(Drops extraneous word in paragraph 2)
* U.S. says Chavez aides helped smuggle drugs
* Dispute raises specter of oil supply cutoff
* Bolivia and Honduras also take action against U.S.
By Frank Jack Daniel and Arshad Mohammed
CARACAS/WASHINGTON, Sept 12 The United States
on Friday imposed sanctions on Venezuelan officials it accused
of helping Colombian rebels smuggle drugs, deepening a
diplomatic crisis that raised the specter of an oil supply
The U.S. Treasury Department said Venezuela's top two
intelligence chiefs and a recently retired interior minister
had assisted Marxist guerrillas fighting the U.S.-backed
Colombian government to traffic in cocaine and guns.
The United States banned U.S. citizens from having dealings
with the officials and froze any U.S. assets they may own.
The sanctions were announced in Washington a day after
Venezuelan President Hugo Chavez threatened to stop crude sales
to the United States and expelled the U.S. ambassador, plunging
relations to the lowest point in years.
Chavez acted after his ally Bolivian President Evo Morales
threw out the U.S. ambassador, accusing him of stirring up
protests against the leftist government.
Chavez, who calls Cuba's Fidel Castro a mentor and sees
Russia as a counterbalance to U.S. power, had warned on
Thursday that world crude prices would immediately double to
above $200 a barrel if he cuts oil to the United States.
The clash was part of a long-brewing conflict between the
United States and Latin America's bloc of left-wing leaders
antagonistic to traditional U.S. dominance in the region.
Tensions were already high after Chavez allowed two Russian
long-range bombers to land in Venezuela and took Moscow's side
in disputes over Georgia and U.S. plans for a missile shield in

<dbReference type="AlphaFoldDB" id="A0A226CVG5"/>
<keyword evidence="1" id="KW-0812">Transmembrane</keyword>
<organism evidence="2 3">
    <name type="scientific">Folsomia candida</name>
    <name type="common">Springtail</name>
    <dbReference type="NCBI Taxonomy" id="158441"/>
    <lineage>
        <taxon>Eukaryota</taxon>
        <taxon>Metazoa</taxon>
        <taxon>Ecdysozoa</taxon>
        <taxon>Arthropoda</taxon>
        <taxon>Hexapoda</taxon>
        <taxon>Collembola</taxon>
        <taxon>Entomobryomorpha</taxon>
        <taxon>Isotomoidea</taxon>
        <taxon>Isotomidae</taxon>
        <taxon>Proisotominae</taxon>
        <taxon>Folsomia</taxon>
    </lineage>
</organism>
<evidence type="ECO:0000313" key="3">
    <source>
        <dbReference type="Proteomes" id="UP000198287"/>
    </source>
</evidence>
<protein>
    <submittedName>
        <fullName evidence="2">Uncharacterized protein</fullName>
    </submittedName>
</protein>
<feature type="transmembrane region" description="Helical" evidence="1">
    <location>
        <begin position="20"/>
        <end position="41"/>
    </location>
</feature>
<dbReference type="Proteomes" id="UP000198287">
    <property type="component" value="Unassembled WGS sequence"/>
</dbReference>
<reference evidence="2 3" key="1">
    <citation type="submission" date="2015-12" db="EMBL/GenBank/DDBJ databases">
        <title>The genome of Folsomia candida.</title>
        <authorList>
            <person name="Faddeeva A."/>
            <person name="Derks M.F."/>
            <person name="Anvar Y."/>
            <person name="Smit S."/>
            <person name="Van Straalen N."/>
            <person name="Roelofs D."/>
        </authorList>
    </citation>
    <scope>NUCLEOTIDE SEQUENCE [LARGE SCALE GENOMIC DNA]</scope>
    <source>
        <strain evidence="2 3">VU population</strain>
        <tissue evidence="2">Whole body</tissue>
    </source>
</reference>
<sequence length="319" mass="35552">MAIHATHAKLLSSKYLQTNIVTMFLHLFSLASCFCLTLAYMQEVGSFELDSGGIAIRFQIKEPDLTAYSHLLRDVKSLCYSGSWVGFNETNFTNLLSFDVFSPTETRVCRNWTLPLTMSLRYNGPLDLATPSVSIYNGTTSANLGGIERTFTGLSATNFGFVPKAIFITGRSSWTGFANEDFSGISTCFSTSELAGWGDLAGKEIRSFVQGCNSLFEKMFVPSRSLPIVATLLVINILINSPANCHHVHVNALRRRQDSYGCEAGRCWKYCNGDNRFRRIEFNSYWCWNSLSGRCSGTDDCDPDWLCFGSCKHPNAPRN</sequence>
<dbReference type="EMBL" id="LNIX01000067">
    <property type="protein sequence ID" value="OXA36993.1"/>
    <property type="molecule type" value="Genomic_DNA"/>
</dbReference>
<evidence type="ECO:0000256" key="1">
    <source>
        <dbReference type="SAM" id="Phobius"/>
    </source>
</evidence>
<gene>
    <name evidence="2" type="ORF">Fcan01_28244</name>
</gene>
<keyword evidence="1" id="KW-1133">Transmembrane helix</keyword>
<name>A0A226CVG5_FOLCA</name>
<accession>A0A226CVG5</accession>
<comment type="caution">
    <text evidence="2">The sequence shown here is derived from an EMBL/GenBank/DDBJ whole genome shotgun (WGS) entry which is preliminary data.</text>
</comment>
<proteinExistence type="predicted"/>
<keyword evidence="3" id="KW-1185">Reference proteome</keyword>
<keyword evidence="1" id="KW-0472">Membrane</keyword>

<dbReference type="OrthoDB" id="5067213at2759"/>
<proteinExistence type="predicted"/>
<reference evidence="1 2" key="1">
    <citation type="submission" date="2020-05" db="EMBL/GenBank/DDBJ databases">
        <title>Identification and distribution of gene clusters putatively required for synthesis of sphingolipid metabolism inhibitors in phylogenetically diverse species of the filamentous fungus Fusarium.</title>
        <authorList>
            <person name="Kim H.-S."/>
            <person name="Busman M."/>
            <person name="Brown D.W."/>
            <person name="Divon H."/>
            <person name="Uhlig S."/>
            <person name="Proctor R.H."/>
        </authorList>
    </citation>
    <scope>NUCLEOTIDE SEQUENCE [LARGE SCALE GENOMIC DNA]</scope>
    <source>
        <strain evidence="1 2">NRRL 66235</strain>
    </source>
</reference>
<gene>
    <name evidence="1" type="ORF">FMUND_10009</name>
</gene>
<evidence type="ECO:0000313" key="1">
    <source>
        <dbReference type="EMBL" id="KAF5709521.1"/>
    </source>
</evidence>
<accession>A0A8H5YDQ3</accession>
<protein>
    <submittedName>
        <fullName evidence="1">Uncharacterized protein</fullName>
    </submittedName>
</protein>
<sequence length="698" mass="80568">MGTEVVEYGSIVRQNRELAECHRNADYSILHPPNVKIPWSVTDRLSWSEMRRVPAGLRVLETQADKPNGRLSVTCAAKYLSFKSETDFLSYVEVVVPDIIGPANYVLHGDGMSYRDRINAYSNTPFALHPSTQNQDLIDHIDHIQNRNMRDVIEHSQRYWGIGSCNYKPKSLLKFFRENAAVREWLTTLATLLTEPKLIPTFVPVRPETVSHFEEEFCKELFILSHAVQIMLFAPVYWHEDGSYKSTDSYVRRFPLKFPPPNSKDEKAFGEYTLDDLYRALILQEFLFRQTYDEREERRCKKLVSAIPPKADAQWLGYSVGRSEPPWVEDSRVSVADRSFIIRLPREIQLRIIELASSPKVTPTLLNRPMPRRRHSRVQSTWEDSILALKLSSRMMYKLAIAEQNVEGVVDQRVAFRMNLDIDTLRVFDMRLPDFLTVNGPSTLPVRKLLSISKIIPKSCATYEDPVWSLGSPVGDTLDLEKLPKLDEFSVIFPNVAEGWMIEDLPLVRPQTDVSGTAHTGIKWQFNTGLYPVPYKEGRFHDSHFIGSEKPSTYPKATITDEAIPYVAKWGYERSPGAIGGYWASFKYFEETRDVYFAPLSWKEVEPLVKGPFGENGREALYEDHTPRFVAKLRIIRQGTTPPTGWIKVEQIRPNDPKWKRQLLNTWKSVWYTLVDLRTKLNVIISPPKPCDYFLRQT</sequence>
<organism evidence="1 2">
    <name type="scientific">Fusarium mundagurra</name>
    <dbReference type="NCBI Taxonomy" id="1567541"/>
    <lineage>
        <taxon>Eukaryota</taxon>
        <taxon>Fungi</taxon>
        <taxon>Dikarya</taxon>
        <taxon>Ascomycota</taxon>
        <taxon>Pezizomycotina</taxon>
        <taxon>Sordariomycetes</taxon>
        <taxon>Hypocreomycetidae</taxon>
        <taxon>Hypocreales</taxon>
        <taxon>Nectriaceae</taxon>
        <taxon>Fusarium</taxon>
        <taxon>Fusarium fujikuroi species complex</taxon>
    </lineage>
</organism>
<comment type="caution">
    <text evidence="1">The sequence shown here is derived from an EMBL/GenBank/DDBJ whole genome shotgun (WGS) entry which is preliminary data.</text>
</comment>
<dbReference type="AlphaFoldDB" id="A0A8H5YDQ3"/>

Chavez ejected the U.S. ambassador to Venezuela in an
expletive-laden tirade against "Yankees" on Thursday. Honduras
weighed in on Friday, blocking a U.S. envoy from immediately
taking up his post as ambassador.
Washington said on Friday it was expelling the Venezuelan
State Department spokesman Sean McCormack denied the United
States had done anything wrong in the countries and said their
action "reflects the weakness and desperation of these leaders
as they face internal challenges."
The Treasury Department accused ex-Interior Minister Ramon
Rodriguez of being was Venezuela's main weapons contact for the
Revolutionary Armed Forces of Colombia, or FARC, and had tried
"to facilitate a $250 million dollar loan from the Venezuelan
government to the rebels in late 2007."
It accused him and Venezuela's two top intelligence chiefs
of "materially assisting the narcotics trafficking activities"
of FARC. Washington considers the FARC, which uses drug money
to fight Colombia's U.S.-allied government, a terrorist
The United States has criticized the Chavez government for
not doing enough to stop Colombian cocaine passing through its
borders on the way to U.S. and European cities.
This year, laptops found by Colombia in a rebel camp were
seized on by Washington as evidence of cooperation between
Venezuelan officials and Colombian rebels.
Chavez said he would not restore normal ties before U.S.
President George W. Bush leaves the White House in January.
It is unclear whether Chavez knew in advance that U.S.
sanctions were coming against his officials, but Rodriguez
resigned unexpectedly last weekend.
Chavez, an ex-soldier trained in a tank division, was
briefly ousted in a 2002 coup initially welcomed by Washington.
Even at that time, Chavez did not go so far as to expel the
U.S. ambassador and has been a reliable oil supplier.
(Editing by Saul Hudson and David Storey)